We can perhaps get a clearer view by extrapolating the question into everyday life. Is there or is there not a God? The answer is a choice of two, but who could say that the chance of God existing is exactly 50%?

Or perhaps we should look at the weather. On any given day, wherever we may happen to be on the Earth’s surface, it will either rain or not rain. But who would be naive enough to argue that this was a 50-50 chance? It obviously depends upon the circumstances prevailing, and would seldom be 50%, but would almost always be weighted in favour of one side or the other.

What about the possibility of death? On any given day, we will either die or not die, but is that a 50-50 chance? We think not, or most of us would struggle to make it past our first 10 days….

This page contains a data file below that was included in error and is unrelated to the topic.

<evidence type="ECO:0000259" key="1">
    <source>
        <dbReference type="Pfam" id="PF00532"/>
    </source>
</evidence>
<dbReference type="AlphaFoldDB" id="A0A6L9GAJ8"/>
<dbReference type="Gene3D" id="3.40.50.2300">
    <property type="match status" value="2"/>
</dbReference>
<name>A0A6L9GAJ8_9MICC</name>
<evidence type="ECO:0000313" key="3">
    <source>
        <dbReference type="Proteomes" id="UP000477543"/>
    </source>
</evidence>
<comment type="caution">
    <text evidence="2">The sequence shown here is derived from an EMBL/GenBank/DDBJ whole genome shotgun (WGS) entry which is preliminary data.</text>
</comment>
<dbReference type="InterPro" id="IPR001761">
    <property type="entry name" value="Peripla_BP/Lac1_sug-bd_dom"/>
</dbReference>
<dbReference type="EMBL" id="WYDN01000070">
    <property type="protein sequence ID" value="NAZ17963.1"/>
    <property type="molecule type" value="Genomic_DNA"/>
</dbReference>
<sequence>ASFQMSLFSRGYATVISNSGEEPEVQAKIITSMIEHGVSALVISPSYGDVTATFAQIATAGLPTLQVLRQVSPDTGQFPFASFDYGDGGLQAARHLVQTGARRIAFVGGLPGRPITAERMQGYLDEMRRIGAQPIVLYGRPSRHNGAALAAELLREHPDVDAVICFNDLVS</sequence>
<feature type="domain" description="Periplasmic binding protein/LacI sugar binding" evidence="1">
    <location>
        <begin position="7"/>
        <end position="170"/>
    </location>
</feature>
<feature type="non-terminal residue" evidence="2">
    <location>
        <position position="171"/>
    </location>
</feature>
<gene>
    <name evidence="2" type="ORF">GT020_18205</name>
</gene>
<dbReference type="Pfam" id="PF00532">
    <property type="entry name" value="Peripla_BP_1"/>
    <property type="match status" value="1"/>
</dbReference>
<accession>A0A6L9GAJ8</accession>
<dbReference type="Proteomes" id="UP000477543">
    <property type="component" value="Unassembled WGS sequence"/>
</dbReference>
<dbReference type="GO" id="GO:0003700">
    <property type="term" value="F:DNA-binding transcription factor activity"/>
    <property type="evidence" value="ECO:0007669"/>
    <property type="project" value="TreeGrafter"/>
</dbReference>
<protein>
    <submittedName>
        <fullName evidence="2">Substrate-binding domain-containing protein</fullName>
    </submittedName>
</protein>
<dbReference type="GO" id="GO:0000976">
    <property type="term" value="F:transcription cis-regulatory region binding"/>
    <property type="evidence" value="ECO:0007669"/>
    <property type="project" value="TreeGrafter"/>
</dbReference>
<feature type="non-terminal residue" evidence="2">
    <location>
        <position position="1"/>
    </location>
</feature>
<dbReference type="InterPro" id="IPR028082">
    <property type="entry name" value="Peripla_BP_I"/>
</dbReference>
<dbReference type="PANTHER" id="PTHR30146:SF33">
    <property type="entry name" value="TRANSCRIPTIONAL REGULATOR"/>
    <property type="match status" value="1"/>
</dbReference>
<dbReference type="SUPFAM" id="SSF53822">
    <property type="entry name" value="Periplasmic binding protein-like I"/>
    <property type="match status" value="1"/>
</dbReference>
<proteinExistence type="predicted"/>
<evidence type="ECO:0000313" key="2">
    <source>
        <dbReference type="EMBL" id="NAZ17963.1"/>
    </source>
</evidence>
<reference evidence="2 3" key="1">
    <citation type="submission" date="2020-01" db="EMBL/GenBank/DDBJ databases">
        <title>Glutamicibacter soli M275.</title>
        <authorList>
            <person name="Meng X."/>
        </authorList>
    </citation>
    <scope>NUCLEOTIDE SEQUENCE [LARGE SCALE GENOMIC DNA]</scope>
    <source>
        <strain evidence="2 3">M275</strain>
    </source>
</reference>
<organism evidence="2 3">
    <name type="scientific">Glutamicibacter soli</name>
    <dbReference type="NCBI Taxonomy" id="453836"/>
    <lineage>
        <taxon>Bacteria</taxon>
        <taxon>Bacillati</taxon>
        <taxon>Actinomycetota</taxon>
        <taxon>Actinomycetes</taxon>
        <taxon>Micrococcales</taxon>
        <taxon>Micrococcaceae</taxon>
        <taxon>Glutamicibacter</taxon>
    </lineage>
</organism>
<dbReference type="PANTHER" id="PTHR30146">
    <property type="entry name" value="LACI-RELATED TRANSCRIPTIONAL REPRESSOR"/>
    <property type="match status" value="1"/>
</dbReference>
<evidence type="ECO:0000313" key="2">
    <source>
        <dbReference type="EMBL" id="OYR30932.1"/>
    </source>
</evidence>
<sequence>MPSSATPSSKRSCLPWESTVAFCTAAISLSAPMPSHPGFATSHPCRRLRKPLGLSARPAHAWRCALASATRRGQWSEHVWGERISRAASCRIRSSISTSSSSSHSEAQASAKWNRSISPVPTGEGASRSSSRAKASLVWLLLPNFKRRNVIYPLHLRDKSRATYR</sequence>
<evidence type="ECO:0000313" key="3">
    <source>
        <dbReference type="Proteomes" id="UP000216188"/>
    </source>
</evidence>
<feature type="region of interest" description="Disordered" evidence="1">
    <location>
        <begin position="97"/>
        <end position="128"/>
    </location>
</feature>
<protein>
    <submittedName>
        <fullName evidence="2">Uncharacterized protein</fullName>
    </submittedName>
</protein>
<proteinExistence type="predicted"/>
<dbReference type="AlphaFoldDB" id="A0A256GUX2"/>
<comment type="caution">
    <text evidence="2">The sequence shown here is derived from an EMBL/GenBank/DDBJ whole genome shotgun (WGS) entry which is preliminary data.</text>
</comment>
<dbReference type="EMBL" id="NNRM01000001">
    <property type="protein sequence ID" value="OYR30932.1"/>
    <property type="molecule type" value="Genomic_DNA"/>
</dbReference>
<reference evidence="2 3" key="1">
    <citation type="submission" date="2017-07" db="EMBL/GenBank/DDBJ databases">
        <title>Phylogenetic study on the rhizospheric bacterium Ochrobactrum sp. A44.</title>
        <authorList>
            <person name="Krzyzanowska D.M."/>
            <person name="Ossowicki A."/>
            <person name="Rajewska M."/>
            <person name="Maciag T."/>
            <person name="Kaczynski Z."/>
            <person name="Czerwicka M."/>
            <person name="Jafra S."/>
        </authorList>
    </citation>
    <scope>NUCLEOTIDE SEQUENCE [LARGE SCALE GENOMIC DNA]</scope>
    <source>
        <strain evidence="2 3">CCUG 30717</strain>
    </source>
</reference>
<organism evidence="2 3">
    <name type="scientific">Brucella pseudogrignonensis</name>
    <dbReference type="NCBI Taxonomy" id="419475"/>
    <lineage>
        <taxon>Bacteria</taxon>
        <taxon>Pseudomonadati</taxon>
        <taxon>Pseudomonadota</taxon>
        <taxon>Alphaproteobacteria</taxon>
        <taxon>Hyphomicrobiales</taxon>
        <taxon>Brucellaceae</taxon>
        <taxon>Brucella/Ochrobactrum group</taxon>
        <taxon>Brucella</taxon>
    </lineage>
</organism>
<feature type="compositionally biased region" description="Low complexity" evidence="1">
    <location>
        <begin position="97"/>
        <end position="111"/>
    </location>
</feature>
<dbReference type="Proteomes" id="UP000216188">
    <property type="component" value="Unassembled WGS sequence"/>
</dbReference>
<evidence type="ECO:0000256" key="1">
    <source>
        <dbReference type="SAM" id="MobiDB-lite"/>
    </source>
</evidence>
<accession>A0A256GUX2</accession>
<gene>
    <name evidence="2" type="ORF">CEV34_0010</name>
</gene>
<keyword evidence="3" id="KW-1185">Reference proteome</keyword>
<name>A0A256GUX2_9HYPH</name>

Thus it is with the boxes; revealing a loser changes everything, except the original odds of the chosen box of 1/3: that can never change.

The confusion here stems from what logician’s call “Confusing a Necessary with a Sufficient Condition”. Of course, for there to exist a 50-50 chance of an outcome, there must of necessity be two possibilities, but this condition alone is not sufficient to guarantee that any choice of two options has an equal chance of success. Some of us have seen the game of Crown and Anchor, or its variants. In the past, in many hometown hotels there were small Gaming rooms where the three dice bearing the symbols of the Aces of the four card suits and a crown and anchor were tossed in a locked cage. Patrons bet on any of the six symbols, and if their chosen symbol was thrown they were paid once for a single showing, twice for two showings, and the princely sum of three times if all three dice display the chosen symbol! How generous of the house to pay 3-1 for an outcome that has a Probability of 1/216! Even if one bet all six symbols every time, the Probability is only 1 in 36 that any of them will be displayed on each of the three dice. Small wonder that the game has long been illegal in most civilized parts of the world.